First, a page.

My First Record with Jib Kidder


Sean Schuster-Craig is a visual and sound artist who, when recording under the name Jib Kidder creates infectious little nibbles of songs using turntables and samples. Listening to his latest work, Music For Hypnotized Minds released on Sufjan Stevens’ Asthmatic Kitty label as part of their experimental Library Catalog Series, feels like an extension of the cut and paste fun that the Art of Noise used to have in their earliest days.

There are beats, for sure, but they are slippery, a little wobbly, and often disappear just when you’re getting the hang of them. And when he matches these sounds up with visuals, the result is, well, hypnotic.


My first memory of being immersed in sound (perhaps my oldest memory of all, even) is, like all memories, really a memory of a memory of a memory of a memory and in this case, in all likelihood, a memory of a memory of a memory of a memory of a dream. I’m in my front yard. So is my refrigerator, which is open. Standard sorts of fruit (apples, bananas, oranges) are flying out its opened door in slow, floating motion. Mummies walk like zombies to the pace of my beating heart, the sound of which is being broadcast at high volume throughout the neighborhood. I used to recall this event every time I would get an ear infection, in which case I would be immersed, once again and without choice, in the music of my beating heart.

My parents are musicians. When I was young, my mom sang opera. My dad was a professor of musicology. There was music all around me. I remember hearing, very early on, these things: Saint-Saëns’ Samson et Dalila, the endless off-key practice arpeggios of private lesson vocal students, “Jesu, Joy of Man’s Desiring”, “Blue Rondo à la Turk”, every showtune ever written, the Catholic devotional “On Eagles Wings”…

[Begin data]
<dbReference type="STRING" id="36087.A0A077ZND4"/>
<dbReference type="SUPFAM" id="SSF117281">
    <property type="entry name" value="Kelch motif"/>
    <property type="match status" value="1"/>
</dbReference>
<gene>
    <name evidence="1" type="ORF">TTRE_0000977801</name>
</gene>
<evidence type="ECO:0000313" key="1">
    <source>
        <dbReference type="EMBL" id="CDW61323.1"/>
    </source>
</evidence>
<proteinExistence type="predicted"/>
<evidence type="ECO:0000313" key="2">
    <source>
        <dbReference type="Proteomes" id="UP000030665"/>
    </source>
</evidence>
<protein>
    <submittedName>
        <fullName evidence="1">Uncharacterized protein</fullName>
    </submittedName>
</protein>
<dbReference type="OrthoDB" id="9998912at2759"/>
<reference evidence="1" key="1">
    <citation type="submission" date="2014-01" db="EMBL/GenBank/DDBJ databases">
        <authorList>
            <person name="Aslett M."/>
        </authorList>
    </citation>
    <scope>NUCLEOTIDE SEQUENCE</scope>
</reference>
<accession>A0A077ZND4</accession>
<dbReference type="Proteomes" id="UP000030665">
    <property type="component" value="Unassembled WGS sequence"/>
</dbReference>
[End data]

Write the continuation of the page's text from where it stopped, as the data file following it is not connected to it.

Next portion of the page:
But there was never pop music playing in our home. Which is why it was so strange that one day, when I was six, I was sitting on a bale of hay in the barn of my aunt’s farm, and my dad rolled up in whatever little manual hatchback he drove then that smelled like spilt Listerine and sneezes and may or may not have had a hole in the floor through which you could see the ground, and he hands me, without explanation, a cassette tape copy of U2’s October.

It was opaque white, “Full Program on Both Sides,” square LP art lazily shift-drag transform-reformatted for rectangle cassette (or those weird long boxes younger readers will not know or believe CDs used to come in).


And I already had the tech I needed to play the thing, an all primary-colored My First Sony, like the Easy-Bake Oven of Walkmen, headband earphones with puffy blue padding. I put those puffy blue pads on and took them off a decade later. I may or may not have had an honest conversation with a living, breathing human being in between.

I remember going to the bathroom during first grade when I was in Catholic school, where the toilet was just off in the corner of the classroom so everyone could hear you – I’d turn the Walkman on and the faucet on at the same time and then use a small cup to simulate urination while I listened to a full song off October. I’d like to think I was famous for my long pees, feared. I didn’t take the headphones off for dinner, or visits from relatives, or trips to the dermatologist. I would take them off to be tucked in, but then put them back on after feigning sleep.

A little bit later I discovered how you could combine the Walkman with the bicycle, a sort of children’s speed-ball that left me one day bleeding from the ears and fingers, wandering around my suburb, wondering if I was actually me and if it could have been possible that we ate chicken breasts with melted cheese on top for dinner, and if this isn’t me and that wasn’t chicken then what the hell is going on here.


The way I’ve always used recordings is as a means of withdrawing from the outside world in order to focus more closely on certain aspects of inner experience – sensation, memory, fantasy, etc. I remember one day, back when I was six, standing out front of school, waiting to be picked up, kind of tightrope walking the curb and then and there I realized or discovered for the first time that I had this inner monologue going on, that it never stopped for long and that no one else could hear it.

My First Sony encouraged exactly what one’s complicated, smart telephone discourages – illuminating, immersive experience. It was like my heartbeat was broadcast throughout the world, except no one noticed besides me, so they didn’t bother me as I sat down, watched mummies, ate fruit.

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